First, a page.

A great advantage of this identification guide is the updated information presented about each species in the descriptive text sections. Each species’ section includes information about vernacular name, plate number, scientific names, other names, distribution, habitat and status, habits, calls, similar species, and suggested localities (i.e., birding hotspots for a particular species). For some species, distribution information is not necessary, because the same information is given in captions on the text page opposite to each plate. In other cases, the caption and text do not agree (e.g., distribution information about the Mexican Parrotlet [Forpus cyanopigius] ignores the range of the species in the state of Sonora, though the proper information is presented in the caption opposite the plate).

Parts I and II are separated by 121 color plates in the center of the book. These color plates and the drawings by Frank Knight are of outstanding quality and are quite attractive. These superb and very detailed paintings portray every extant species and almost all subspecies of psittacines in the world. Each plate is faced by a page providing color range maps and identification and distribution information. As the author writes in the preface, the purpose of this handbook is to “to address all aspects of identification, both in the field and at close quarters”; birds in these plates are in natural poses, sometimes with dorsal and ventral views with extended wings. It is very important to have one artist do all the artwork in an identification guide; this is especially useful here for aiding identification of this complex group of birds. Many of the plates include male, female, and immature plumages for proper identification. Most birds are uniformly presented without natural backgrounds (as always, with some exceptions, such as plate 24 [Pygmy Parrot, Micropsitta keiensis] and plate 63 [Ground Parrot, Pezoporu wallicus]). Most species are not illustrated engaging in natural activities; however, all portraits show typical parrot postures. If you are seeking more naturalistic illustrations of all parrots of the world, including extinct species, I strongly recommend also William T. Cooper’s plates in Forshaw’s (1989) Parrots of the World. An editorial critique is the lack of proper order of some species plates and correspondent text in the opposite page to the plate (see plates 11, 60, 66, 69). Also, the order of species and text in plates 10, 11, and 12 are confusing; readers will have to turn these plates and opposite text page to find the information and the proper image of each bird. This could have been avoided with appropriate design and review. Adding the page number of each species’ descriptive text in the species caption opposite the plates also would be useful.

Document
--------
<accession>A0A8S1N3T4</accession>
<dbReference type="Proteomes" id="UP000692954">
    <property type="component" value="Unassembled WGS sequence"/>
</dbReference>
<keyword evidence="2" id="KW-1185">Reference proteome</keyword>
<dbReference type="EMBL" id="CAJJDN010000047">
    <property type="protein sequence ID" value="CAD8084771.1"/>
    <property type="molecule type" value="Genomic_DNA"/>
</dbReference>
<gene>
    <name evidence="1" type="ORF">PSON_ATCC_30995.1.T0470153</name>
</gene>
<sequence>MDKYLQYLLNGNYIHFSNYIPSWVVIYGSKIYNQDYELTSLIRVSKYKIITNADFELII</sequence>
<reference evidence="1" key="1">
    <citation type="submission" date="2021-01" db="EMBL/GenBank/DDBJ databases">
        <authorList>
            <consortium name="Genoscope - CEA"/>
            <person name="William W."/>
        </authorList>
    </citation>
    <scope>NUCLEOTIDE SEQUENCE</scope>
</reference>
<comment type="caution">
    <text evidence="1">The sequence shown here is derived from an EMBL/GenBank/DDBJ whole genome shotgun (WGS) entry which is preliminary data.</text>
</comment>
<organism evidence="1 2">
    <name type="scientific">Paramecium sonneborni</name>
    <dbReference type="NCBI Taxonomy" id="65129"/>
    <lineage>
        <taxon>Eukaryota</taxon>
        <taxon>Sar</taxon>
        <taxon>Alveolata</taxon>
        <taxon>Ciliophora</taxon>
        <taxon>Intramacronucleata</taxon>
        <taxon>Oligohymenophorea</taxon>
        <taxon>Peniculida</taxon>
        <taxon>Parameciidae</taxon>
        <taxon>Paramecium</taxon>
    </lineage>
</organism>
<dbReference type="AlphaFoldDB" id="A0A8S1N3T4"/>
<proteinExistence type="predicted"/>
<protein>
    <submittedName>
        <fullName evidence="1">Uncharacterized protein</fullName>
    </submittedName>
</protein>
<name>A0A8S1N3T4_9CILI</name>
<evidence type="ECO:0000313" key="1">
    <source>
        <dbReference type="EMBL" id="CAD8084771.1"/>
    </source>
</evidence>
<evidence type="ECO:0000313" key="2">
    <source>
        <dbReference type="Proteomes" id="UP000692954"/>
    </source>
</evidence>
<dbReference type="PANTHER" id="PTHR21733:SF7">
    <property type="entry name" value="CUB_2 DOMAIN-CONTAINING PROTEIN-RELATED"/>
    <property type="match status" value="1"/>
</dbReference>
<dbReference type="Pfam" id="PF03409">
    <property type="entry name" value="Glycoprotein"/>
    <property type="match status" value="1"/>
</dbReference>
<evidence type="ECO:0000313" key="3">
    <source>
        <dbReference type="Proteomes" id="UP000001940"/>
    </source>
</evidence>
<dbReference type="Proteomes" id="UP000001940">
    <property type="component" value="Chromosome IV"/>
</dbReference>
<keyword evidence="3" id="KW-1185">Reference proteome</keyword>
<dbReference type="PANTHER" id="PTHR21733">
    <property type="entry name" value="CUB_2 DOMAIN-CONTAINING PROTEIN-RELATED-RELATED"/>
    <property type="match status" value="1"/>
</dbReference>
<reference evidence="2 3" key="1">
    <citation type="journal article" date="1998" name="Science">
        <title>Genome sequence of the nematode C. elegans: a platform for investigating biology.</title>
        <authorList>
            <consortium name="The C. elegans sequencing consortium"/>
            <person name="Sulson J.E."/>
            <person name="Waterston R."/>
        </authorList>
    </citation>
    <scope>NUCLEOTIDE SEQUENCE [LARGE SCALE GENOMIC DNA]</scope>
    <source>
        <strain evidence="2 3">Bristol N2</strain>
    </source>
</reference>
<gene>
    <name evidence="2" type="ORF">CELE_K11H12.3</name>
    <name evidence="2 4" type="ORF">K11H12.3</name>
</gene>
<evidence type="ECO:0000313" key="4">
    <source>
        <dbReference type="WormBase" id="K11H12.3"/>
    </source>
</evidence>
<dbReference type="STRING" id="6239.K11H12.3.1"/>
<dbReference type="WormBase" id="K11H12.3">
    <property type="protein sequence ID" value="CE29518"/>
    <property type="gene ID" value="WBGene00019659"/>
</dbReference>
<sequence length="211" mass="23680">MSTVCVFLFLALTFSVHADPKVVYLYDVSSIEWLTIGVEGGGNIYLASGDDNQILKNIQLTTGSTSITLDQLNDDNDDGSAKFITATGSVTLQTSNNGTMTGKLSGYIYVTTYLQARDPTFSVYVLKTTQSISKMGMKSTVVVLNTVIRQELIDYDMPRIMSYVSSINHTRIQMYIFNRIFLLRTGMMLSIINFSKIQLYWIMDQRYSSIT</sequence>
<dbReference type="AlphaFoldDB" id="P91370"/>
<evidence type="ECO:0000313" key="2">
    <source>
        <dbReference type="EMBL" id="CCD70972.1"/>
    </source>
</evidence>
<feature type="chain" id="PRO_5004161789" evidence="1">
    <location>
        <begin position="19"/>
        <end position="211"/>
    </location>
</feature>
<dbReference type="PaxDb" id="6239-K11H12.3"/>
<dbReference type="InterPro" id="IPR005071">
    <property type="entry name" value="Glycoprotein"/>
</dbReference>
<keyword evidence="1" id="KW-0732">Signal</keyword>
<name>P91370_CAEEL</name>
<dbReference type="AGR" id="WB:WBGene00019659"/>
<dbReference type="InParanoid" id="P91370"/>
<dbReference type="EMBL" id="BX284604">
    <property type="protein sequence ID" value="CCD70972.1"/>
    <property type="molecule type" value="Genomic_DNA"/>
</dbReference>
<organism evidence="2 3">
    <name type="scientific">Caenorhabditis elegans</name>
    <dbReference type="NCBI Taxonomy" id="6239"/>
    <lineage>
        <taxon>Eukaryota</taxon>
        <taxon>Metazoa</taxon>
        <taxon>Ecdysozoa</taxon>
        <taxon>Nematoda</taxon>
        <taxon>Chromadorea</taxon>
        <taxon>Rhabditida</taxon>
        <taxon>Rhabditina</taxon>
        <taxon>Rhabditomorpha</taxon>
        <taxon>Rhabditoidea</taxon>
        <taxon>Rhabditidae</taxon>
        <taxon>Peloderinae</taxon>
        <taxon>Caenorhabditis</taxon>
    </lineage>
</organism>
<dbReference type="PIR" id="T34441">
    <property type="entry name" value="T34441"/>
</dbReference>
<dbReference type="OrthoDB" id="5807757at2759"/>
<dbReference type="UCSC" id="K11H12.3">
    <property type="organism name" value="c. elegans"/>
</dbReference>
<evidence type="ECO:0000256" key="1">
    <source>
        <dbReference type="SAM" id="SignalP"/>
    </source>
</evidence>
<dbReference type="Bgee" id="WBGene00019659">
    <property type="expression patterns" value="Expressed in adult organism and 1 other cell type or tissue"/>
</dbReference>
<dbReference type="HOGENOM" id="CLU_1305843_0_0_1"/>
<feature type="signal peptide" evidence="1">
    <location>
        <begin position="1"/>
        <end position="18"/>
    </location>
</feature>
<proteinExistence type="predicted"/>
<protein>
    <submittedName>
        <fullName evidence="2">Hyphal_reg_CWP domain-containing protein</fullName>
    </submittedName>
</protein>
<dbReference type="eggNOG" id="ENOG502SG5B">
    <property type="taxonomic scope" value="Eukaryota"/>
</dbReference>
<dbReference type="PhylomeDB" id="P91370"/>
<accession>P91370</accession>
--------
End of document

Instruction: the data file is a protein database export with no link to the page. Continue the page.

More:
Other disadvantages of this handbook are its size (though this is the sacrifice made to have such detailed identification plates) and its price. These two features make it difficult to distribute, particularly to field biologists across the world and customs agents monitoring and protecting these species from illegal bird traffic, which is indicated in the preface as one of the goals of the publication.

As an ornithologist studying and conserving psittacines in the Neotropics, I have always studied and admired Forshaw’s ornithological contributions (Forshaw 1973, 1981, 1989). There is no doubt that other professionals as well as amateurs will learn from this new comprehensive and illustrative handbook. I recommend this book to ornithologists, birders, wildlife-management authorities, and parrot enthusiasts.

Literature Cited

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Appendices

Eduardo E. Iñigo-Elias "Parrots of the World: An Identification Guide.," The Auk 124(3), 1099-1101, (1 July 2007). https://doi.org/10.1642/0004-8038(2007)124[1099:POTWAI]2.0.CO;2
Published: 1 July 2007